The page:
Recognising Individual Contributions to Collaborative Research:Limitations of Proportional Publication Counts and Proposals for Alternatives
The Academy of Science of South Africa (ASSAf), funded by the National Research Foundation (NRF), has completed a peer-reviewed consensus study entitled ‘Recognising Individual Contributions to Collaborative Research: Limitations of Proportional Publication Counts and Proposals for Alternatives’. This report was formally launched on 11 March 2020 in Pretoria.
Early in 2016, ASSAf agreed to initiate a multi-disciplinary study of the ways in which collaborative research could be appropriately recognised and rewarded in South Africa. The study was motivated by the increasing participation of individual academics and researchers in large national and international collaborations, and reports from these team members that their specific contribution was generally under-recognised by the existing performance appraisal systems within public research institutions.
Given the important role of collaboration as a means of enhancing the local research capability and as catalysing innovation, ASSAf undertook to review South Africa’s systems for recognising individual contributions to high quality collaborative research, and hence to provide a basis for informed decision-making on the appropriate recognition for such individuals in the future. It was intended that the outcomes of the study would provide research institutions, HEIs, policymakers and funders with recommendations and guidelines for implementing policies that will promote, support and encourage excellence in research, particularly excellence in collaborative research, while at the same time providing the appropriate recognition for the participating individuals.
The study has been undertaken in four separate phases. In the first phase, a literature review was undertaken in order to develop the necessary background material for the study including information on the extent and drivers of collaboration and co-authorship; present systems for the evaluation and recognition of contributions of individual authors in research papers; the consequences of such systems; and alternative systems, particularly for multi-author publications, which are presently being proposed or implemented.
In the second phase, ASSAf has endeavoured to survey the perceptions of the research community within South Africa’s public research institutions towards the present system of proportional counting and publication units. The survey was undertaken as a joint project between ASSAf and SciSTIP, with the key question being whether the system can be considered as ‘fair and equitable’, or whether it is inequitable and therefore acts as a barrier to collaboration and coauthorship.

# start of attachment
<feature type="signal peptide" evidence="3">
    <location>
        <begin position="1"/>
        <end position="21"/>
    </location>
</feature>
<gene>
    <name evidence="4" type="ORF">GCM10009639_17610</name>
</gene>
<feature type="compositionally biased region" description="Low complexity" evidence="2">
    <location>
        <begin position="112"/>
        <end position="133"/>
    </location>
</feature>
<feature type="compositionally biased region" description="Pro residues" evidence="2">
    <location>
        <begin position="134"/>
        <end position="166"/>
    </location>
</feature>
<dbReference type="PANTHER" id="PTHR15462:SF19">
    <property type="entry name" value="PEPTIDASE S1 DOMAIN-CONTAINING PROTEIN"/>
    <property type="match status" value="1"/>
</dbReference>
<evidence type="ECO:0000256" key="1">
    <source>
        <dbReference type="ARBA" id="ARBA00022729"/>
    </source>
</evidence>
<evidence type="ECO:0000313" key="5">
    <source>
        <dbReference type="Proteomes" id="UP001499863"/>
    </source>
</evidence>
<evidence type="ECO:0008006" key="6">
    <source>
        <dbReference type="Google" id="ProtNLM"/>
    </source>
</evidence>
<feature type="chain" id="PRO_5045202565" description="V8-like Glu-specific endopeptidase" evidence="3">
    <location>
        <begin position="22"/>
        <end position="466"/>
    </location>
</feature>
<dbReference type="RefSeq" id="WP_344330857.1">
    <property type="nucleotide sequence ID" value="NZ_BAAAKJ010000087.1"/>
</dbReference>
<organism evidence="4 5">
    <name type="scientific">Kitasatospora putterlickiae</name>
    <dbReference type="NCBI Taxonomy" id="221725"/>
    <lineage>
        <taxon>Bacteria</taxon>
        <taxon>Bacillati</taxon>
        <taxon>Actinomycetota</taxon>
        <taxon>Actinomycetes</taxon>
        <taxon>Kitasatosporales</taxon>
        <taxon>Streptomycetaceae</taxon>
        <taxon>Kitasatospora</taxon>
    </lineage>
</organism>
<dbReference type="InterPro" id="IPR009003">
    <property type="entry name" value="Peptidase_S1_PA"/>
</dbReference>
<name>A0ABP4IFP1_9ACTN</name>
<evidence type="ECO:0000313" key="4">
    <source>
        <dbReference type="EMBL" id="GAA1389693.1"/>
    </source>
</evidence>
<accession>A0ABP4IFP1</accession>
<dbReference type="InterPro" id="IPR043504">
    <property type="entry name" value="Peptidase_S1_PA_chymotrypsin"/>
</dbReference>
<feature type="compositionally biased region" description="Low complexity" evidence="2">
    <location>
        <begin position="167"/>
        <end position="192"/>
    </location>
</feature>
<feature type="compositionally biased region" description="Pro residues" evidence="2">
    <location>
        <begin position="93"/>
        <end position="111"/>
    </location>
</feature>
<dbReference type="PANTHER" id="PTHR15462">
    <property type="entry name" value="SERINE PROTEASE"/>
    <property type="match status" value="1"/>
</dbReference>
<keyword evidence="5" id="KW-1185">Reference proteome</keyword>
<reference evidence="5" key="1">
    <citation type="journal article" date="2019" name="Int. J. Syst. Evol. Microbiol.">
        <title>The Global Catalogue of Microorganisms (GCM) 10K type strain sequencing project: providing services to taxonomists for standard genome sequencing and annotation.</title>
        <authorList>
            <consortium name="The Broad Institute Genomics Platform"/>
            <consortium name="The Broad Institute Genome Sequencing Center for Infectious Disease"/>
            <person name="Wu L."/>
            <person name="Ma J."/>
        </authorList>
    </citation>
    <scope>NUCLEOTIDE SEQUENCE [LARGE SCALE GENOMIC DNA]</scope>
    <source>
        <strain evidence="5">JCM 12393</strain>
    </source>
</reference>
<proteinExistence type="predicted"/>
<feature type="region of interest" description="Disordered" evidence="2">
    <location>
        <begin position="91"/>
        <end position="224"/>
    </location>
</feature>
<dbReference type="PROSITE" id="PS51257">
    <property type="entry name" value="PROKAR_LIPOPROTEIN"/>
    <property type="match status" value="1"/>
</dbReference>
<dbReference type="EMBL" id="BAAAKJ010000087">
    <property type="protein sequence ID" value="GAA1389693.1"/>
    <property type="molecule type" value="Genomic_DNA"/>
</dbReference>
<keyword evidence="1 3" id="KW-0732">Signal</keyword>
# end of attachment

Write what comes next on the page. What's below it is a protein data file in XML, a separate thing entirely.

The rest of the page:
In the third phase of the study, the panel interviewed the Deputy Vice Chancellors: Research (DVCs) of several public research universities in South Africa on the institutional response to, and impact of, the present system. In broad terms, this phase sought to clarify the perspectives of the DVCs on the general approach and impact of publication counts as a performance metric, the use of proportional counting, the allocation of rewards, the ASSAf-defined understanding of the problem statement (that proportional counting fails to adequately recognise participation in large collaborations) and possible recommendations for alternative systems.
In the fourth and final phase of the study, the consequences of adopting five alternative models (algorithms) for the calculation of publication units have been assessed using simulations based on actual publication outputs at both system and institutional level for the years 1996 and 2016.
The panel of experts for the study were: Prof Brenda Wingfield (UP), Panel Chairperson; Prof Quarraisha Abdool-Karim (UKZN); Prof Alan Christoffels (UWC); Prof Igle Gledhill (WITS); Prof Renée Kraan-Korteweg (UCT); Prof Francesca Little (UCT); Prof James Ogude (UP); Prof Francesco Petruccione (UKZN); Prof Christopher Vaughan (UCT); Prof Zeblon Vilakazi (WITS); Prof Patricia Whitelock (SAAO/UCT); and Dr Sahal Yacoob (UCT).
The launch was attended by 51 delegates representing academia, government and industry. The report was accepted by Dr Dorsamy (Gansen) Pillay, Deputy Chief Executive Officer of the National Research Foundation and Dr Diane Parker, Deputy Director-General: University Policy and Development Support of the Department of Higher Education and Training.